I wrote my first mystery novel by accident. One sunny morning in the summer of 2003, I started a short story about a murder in Victorian London, and when I came up for air several weeks later I had 200 pages and absolutely no idea who the murderer was. I chose one over lunch, and though I’d like to warn aspiring authors that this is the least intelligent way to do things, I eventually made the crime stick to him.
This bit of summer carelessness has had far-reaching consequences: I’ve now written seven books in the same series—more than 2,000 pages in print about a galaxy of characters I’ve come to know and love. Ten years have passed in real life, 11 in the series (which covers 1865–1876). My protagonist has acquired a wife (same here) and a child (not quite yet). The books have sold well, received generous reviews, and, best of all, found an ardent group of readers. When I write one of them now, I generally know the murderer’s identity before I’ve set down a single word.
And it still feels like an accident.
My chief passion as a reader was always literary fiction. There are genre writers I revere—Elizabeth George, Arthur Conan Doyle, Dick Francis—but I haven’t cared about them in the way I have about David Lodge and Alice Munro, George Orwell and Leo Tolstoy, the literary novelists (though I dislike that term) whom I’ve carefully gathered into a list in my mind over the years, the ones whose humanity taught me the most about life.
It’s true that the publishing industry takes the division between literary fiction and genre fiction more seriously than readers do. For instance, another member of my little mental coterie is Patrick O’Brian, whose nautical novels have the definite feel of genre fiction at first glance. Then there are the authors who defy classification: is Richard Price, whose books have such impeccable police-procedural plotting, an exalted crime writer or a gritty literary novelist? What about Jonathan Lethem and Paul Auster, literary writers who (like Dickens) nearly always seem to draw on the language of the mystery?
Still, I know where my own books stand. After all, they’re mysteries set in London in the Victorian era—a period that elicits very definite expectations from its readers. And then, I’ve produced so much. A book a year! There’s something graceful about long silences. Jeffrey Eugenides publishes every few centuries or so, and that feels like the tempo of real thought, unmotivated by concerns of commerce or entertainment.
The whole question has become more than academic to me, recently. After years of working on it (far longer than any mystery has taken me to write), I’m scheduled to publish, in January, my first nonmystery novel, The Last Enchantments, about a group of students at Oxford—sort of Brideshead Revisited meets Prep, we hope.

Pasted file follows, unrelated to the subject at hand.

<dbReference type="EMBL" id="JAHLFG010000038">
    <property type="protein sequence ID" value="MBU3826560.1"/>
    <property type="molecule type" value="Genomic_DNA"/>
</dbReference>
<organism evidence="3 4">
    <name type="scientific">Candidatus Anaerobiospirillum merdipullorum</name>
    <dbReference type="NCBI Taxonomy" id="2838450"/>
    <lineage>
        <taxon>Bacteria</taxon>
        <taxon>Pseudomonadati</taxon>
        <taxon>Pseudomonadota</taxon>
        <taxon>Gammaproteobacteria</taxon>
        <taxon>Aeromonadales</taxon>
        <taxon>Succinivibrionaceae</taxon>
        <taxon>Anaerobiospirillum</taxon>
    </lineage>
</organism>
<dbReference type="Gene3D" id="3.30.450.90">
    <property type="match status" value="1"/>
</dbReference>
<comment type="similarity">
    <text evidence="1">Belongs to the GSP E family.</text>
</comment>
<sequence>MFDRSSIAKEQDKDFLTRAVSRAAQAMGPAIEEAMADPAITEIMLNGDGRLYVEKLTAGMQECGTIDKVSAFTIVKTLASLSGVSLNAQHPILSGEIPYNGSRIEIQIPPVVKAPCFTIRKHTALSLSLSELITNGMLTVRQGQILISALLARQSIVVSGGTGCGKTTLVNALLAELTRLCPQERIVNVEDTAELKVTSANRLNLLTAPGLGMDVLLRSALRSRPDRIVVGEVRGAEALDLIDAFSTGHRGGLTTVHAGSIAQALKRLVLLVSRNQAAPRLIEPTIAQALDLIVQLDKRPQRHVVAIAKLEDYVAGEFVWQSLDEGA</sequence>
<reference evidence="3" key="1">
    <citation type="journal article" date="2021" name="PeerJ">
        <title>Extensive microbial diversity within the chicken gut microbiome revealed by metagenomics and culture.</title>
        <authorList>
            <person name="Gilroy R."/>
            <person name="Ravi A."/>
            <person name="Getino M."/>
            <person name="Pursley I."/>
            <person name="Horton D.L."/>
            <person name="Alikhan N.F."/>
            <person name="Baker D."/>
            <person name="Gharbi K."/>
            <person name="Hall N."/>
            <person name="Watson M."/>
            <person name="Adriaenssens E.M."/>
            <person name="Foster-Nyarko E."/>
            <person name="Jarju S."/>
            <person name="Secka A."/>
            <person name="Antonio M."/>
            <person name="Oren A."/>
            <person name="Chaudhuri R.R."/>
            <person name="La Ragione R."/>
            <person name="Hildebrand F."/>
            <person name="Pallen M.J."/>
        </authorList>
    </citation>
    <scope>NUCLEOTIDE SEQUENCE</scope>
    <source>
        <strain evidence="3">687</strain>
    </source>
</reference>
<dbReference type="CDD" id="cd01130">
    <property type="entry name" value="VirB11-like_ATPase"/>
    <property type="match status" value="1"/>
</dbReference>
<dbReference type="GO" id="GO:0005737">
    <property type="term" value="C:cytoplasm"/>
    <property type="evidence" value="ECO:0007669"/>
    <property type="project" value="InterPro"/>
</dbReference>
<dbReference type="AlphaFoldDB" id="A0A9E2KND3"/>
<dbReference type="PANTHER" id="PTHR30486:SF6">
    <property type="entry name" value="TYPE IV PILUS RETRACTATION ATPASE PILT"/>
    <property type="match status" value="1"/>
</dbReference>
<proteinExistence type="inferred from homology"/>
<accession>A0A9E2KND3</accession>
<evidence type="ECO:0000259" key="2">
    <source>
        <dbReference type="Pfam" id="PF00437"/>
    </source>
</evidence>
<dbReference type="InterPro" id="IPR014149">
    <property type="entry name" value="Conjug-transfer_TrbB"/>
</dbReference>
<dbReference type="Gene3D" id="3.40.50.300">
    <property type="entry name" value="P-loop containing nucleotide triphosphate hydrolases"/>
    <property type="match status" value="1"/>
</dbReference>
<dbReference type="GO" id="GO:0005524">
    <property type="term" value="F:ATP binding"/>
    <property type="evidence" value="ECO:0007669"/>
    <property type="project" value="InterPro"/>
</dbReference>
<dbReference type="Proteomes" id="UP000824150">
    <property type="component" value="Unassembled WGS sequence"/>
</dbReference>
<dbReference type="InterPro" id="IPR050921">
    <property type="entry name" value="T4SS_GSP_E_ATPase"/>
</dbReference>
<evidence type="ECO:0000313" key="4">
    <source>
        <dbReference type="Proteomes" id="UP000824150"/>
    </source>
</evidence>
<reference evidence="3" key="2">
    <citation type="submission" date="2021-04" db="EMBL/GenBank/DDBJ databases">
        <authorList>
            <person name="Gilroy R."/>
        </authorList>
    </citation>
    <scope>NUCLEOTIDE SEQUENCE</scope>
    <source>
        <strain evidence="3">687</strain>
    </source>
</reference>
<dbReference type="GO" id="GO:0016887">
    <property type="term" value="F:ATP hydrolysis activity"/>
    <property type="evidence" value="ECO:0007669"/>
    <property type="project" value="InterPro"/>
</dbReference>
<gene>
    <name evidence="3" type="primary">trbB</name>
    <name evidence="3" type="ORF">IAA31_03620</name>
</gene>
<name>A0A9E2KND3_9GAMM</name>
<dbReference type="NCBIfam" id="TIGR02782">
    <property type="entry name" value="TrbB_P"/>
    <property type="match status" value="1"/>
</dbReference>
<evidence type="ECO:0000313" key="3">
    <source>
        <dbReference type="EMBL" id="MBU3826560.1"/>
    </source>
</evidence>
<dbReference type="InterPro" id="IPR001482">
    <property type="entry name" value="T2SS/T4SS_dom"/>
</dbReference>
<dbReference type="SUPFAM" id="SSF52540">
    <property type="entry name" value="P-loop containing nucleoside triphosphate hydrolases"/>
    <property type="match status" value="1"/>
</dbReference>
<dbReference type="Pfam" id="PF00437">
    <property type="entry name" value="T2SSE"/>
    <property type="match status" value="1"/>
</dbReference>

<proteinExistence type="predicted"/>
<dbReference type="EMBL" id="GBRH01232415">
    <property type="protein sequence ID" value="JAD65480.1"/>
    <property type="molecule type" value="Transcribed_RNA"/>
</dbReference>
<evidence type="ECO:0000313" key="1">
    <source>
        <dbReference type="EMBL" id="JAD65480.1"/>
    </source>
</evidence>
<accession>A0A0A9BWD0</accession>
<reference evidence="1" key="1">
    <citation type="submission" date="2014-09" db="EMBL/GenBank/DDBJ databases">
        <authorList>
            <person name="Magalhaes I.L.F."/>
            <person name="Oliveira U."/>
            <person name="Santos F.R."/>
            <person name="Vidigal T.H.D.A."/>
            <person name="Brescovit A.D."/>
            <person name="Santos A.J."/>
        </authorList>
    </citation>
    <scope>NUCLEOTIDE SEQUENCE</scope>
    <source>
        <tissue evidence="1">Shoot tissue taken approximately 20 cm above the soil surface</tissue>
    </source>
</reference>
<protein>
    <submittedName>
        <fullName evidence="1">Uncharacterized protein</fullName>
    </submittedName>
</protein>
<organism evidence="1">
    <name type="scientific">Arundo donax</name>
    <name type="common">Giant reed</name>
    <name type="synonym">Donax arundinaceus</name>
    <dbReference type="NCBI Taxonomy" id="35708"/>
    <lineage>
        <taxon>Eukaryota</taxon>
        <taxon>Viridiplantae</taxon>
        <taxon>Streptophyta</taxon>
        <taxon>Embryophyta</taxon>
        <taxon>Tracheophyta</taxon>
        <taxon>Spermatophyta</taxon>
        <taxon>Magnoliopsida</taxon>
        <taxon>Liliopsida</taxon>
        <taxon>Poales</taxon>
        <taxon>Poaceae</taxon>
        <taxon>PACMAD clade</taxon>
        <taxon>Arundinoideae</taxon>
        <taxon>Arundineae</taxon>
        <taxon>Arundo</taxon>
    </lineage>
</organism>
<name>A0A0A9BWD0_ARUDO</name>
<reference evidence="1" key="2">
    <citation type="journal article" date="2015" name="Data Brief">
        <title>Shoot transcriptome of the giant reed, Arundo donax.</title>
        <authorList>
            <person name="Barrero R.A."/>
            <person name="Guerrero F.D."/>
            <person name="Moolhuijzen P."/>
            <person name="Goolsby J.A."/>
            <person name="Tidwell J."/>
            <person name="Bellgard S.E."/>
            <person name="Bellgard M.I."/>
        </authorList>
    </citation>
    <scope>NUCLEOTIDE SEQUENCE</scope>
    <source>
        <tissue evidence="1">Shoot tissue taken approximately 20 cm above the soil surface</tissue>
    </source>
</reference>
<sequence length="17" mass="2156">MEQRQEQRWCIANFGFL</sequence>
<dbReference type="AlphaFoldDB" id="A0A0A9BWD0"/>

It’s an intimidating transition. Not many writers can shift out of their established identities (though the examples of Jess Walter and Kate Atkinson, who started out writing crime fiction, are inspiring). Still, I had imagined this moment for such a long time that the challenge didn’t faze me. Liberation! I was ready to ditch the comfortable, marginal world of genre and enter the great arena of art.
In fact it hasn’t been like that at all. As The Last Enchantments gets nearer to publication, instead of sailing gleefully away from those seven mystery novels, I keep turning to look back, fascinated. The fact is, they’ve given me a great deal of joy: writing them, editing them, seeing them in bookshops—the usual jumble of ego and passion that drives all writers. On a more practical level, they taught me an enormous amount, in a Gladwellian 10,000-hours sense. (If you want to learn to write novels, I can’t recommend a better apprenticeship than cranking out seven of them in 10 years.) I think the truth is that they were the books I was ready to write, when I wrote them. There’s nothing accidental in that.
Now January is approaching. I used to imagine that once I started writing literary novels, I would write them exclusively, and give up mysteries; isn’t there something faintly irreligious—even dilettantish—in writing across two styles?
All I know is where my heart lies. Last week, going over the proofs of my big literary novel, over whose words I agonized for so long, I had a wistful longing for the less difficult pleasures of 1876. Sitting in the park where I sometimes work, I opened, almost involuntarily, a new document on my computer, and typed, with a feeling of happiness and homecoming, two familiar words: “Chapter One...”